He can't make money on a Model 3 unless he loads it up with all the transactional costs he offers, even were he to make money on the cars and build 10,0000 Model 3's a week, it doesn't give him enough profit to pay off his debt. And he can't build cars. Everyone goes nuts because using tricks I'd fire managers for even trying (parking parts to jump production numbers in a surge period, for example), pushing junk off the line and calling it doen even though it needs re-work he builds 5,000 cars in a few hours over a week (and to me, 5 hours after Saturday is more than a week, I measure capacity utilization to the minute). He lost money on every one of those 5,000 cars. During the same week, our KTP plant built 10,000 trucks that we made about $25,000 each profit on, Dearborn Truck and Kansas City Assembly between them built 21,000 F-150s and we put $19,000 in tha bank on those. All this and since we run 6x10x2 shifts, the lines actually get shut down and maintained every day.

Talk to a Tesla fan and all you hear is "they have 400,000 people on their waiting list!", so fucking what, we have twice that on our "sold and delivered" list just for Super Duties every year. What's he going to do when those 400k people have one, does he have plans for a model update? New styling or features? Its taken them 15 years to make one car that's as late being delivered as a real product life cycle actually is.

Ughh,,,don't get me started on ''Elon's Car Factory Playset, by Playschool''


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Re: Theranos- medical lab testing

#73

Post by Sugar Magnolia » Mon Aug 06, 2018 7:42 pm

Gregg wrote:
Mon Aug 06, 2018 6:48 pm
Talk to a Tesla fan and all you hear is "they have 400,000 people on their waiting list!", so fucking what,
And the Redskins had 200,000 people on their waitlist for season tickets too.

Maybe not.



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Re: Theranos- medical lab testing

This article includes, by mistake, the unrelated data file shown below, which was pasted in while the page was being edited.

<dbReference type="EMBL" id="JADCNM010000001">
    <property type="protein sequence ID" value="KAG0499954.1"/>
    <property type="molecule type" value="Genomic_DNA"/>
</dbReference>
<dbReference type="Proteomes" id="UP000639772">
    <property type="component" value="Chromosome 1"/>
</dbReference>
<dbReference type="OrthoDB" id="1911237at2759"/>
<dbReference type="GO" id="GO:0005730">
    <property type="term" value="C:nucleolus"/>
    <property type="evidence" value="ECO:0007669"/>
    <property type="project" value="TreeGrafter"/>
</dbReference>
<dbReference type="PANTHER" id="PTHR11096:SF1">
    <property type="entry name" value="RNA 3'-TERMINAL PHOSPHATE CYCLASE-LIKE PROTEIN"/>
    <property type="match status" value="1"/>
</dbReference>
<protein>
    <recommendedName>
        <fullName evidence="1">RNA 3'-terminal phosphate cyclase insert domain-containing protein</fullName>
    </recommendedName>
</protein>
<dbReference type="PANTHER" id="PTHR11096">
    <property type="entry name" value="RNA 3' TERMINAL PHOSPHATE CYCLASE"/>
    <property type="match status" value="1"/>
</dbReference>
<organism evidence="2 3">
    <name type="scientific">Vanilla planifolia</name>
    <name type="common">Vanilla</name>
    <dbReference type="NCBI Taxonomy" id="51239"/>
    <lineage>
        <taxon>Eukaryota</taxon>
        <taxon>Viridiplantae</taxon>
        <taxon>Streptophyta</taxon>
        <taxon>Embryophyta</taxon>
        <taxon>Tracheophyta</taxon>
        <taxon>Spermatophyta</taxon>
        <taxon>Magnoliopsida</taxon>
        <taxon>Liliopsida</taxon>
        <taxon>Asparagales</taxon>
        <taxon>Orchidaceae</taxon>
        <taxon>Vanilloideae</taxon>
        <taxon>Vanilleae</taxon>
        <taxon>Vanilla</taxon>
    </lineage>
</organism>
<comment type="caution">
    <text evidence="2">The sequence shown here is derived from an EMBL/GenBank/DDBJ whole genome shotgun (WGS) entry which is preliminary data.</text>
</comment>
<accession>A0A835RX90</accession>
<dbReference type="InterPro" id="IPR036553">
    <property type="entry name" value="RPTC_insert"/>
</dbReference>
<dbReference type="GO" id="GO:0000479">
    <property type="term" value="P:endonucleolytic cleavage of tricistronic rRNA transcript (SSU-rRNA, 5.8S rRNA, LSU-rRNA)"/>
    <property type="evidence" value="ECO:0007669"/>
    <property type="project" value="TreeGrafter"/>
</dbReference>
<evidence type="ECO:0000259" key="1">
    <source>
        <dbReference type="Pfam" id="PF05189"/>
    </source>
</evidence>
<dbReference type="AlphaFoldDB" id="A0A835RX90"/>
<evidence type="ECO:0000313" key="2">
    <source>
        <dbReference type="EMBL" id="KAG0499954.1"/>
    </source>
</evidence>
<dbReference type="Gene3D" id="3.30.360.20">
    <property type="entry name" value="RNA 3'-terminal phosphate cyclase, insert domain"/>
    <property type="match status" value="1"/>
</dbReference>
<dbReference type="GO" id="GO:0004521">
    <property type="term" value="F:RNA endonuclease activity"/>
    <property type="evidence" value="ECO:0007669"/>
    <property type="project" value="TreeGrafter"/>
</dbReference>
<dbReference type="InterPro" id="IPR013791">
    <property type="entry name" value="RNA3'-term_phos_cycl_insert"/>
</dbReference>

#74

Post by Dan1100 » Mon Aug 06, 2018 8:11 pm

Gregg wrote:
Mon Aug 06, 2018 6:48 pm
I think so, but Tesla shareholders aren't investors, they're Elon fanboies and don't care, "Elon says we're all gonna be rich" and they believe it. Like Trump voters with electric cars.

:snippity:
Ughh,,,don't get me started on ''Elon's Car Factory Playset, by Playschool''
But don't hold back. Tell us how you really feel.


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Re: Theranos- medical lab testing

#75

Post by Gregg » Mon Aug 06, 2018 9:14 pm

I'm sorry, building cars (actually I build transmissions) is what I've pretty much devoted my life to, and if I do say so myself, I'm pretty damn good at it. I'm a little more than halfway into a project to lay down a new product manufacturing system overtop of an existing one without disrupting the first and with no excuses when a deadline comes up. I miss a deadline, I shut down a plant that makes money more efficiently than he Bureau of Engraving and Printing and if that were to happen, aside from my swift and sure professional death I'd be screwing up the lives of 10,000 or more people. Elon just gets cheers for how close he came.

The fact is, the Big 3 could do everything Tesla is doing or planning to do as far as building cars goes, but we don't because its not yet profitable to do it. When the technology matures, and when the market grows, you can bet your boots we'll start popping them out as efficiently as we build ICE cars now. Tesla has about 15 ''bet the company" bets laid on right now, you maybe can do that with a tech start-up but not a 115 year old company with 200,000 employees.

And like I said, Elon doesn't want people who know what we're doing, because he wants to show us all how much smarter he is. Which doesn't matter, because no one who knows how to do it well is going to go work for a hyperactive child with the attention span of a gnat who won't listen to advice.

When Tesla goes bankrupt, start looking at the cash positions of companies like Magna, Delphi, Johnson Controls, Bosch and Dupont. These are the companies that are going to buy what's left of Tesla and any good ideas they had will get integrated into all the major car companies, spreading the risk, reward and costs.